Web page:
so that we can not adopt their methods without modification, yet certain great principles and facts have been established which are as applicable to use here as they are there.
The first, the fundamental point in tree-planting on a large scale, that is, in planting what may be called a forest, is to consider the trees as a Crop, like any other crop, only this requires a much longer time than ordinary crops to come to maturity. This will at once put the subject to many if not to most persons in a new aspect. Accepting the idea that trees are to be planted like corn or wheat, as a crop, there follows at once the necessity of care and cultivation and the consideration that these are the conditions of success. We do not expect to harvest an ordinary crop, and one that will yield a satisfactory pecuniary return, without having bestowed upon it care and labor. No more should we look for success in the larger growths of the forest without a corresponding culture. And when we come to look upon the growth of a forest in this light we shall easily, almost inevitably, regard our ordinary native forests, where the trees are simply suffered to grow up in complete neglect, exposed to injury from the intrusions of cattle and from other causes, as at best only a partial utilization of the fields which Nature has provided for our comfort and profit. It is true that trees will grow and come to maturity in rough places and on poor soils, where nothing else will grow or where the cultivation of other crops is impracticable and unprofitable. It is true also that the growth of these great forest-crops, instead of impoverishing, enriches the soil. Hence there is no use of our poor and what we call waste lands, which abound more or less everywhere, at once so economical and profitable as to devote them to the growth of trees. Left to themselves, as our forests and woodlands generally are, they are remunerative. But they might be made much more remunerative. They would be, if, instead of regarding them as one of the accidental products of Nature, we were to regard them as one of our staple crops, something to be managed and cared for by us.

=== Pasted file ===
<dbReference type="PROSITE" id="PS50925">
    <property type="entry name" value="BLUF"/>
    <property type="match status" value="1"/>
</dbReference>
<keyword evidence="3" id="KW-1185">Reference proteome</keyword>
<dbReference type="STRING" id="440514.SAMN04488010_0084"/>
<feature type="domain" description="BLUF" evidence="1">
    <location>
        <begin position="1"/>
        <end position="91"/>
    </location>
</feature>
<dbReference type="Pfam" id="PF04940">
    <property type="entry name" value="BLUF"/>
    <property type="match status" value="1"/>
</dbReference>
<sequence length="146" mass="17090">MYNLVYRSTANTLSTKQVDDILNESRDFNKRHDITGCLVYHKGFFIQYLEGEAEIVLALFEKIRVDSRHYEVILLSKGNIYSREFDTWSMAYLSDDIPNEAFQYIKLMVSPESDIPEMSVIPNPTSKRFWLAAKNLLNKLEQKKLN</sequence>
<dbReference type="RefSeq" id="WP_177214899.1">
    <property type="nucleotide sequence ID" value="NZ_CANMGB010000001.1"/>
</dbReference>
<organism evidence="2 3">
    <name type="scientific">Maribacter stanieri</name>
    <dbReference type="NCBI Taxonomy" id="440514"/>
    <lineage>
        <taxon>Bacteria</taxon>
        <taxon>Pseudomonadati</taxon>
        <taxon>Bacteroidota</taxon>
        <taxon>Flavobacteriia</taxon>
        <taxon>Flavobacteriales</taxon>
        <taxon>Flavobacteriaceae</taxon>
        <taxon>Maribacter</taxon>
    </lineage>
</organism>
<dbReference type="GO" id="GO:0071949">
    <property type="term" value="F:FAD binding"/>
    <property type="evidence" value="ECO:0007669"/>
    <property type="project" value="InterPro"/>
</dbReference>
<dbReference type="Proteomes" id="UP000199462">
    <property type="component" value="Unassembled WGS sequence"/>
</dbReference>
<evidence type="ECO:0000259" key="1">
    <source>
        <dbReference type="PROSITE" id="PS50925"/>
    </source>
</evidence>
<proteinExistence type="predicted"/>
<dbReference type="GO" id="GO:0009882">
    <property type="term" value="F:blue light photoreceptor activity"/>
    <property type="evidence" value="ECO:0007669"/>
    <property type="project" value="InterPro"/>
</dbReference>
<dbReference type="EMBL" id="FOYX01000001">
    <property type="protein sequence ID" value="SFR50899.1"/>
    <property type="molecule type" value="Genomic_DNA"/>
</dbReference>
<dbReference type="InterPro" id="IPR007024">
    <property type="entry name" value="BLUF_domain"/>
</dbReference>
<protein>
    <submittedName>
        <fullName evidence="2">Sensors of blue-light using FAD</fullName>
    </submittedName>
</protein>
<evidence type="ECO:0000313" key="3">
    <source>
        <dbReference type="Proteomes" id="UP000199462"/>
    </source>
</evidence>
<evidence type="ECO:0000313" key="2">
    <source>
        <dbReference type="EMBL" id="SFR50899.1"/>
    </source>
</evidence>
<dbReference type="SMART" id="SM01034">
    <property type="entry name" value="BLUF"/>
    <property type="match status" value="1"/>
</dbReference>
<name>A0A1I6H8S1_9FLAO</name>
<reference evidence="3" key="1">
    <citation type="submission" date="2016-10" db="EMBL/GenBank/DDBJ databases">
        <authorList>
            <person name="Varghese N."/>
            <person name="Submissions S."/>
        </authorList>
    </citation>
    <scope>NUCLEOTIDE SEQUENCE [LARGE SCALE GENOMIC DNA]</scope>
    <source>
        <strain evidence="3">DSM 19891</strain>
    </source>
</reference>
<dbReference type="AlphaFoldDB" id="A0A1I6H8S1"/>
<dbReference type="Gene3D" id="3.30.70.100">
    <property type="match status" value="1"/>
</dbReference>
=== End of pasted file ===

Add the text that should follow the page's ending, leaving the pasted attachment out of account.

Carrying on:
The proper care of a tree-crop, as of any crop, requires its protection from injury. But we have left our forests unfenced, or, if we have inclosed them, it has been not so much for the sake of excluding destructive animals from them as for the purpose of making them pasture-grounds for our cattle, where they have been free to range and feed upon whatever might please their taste. The tender buds, the green and succulent shoots, the young trees sprouted in Nature's seed-bed and started for the growth of a century, perhaps more, we have put at the disposal of the teeth and horns and trampling hoofs of cat-tie. This has been regarded as a cheap way of feeding these animals. But there is no fodder for cattle so expensive as forest-fodder. Grass is cheaper than trees. Sir John Sinclair, in his "Code of Agriculture," says: "A landlord had better admit his cattle into his wheat-field than among his underwood. In the one case they only injure the crop of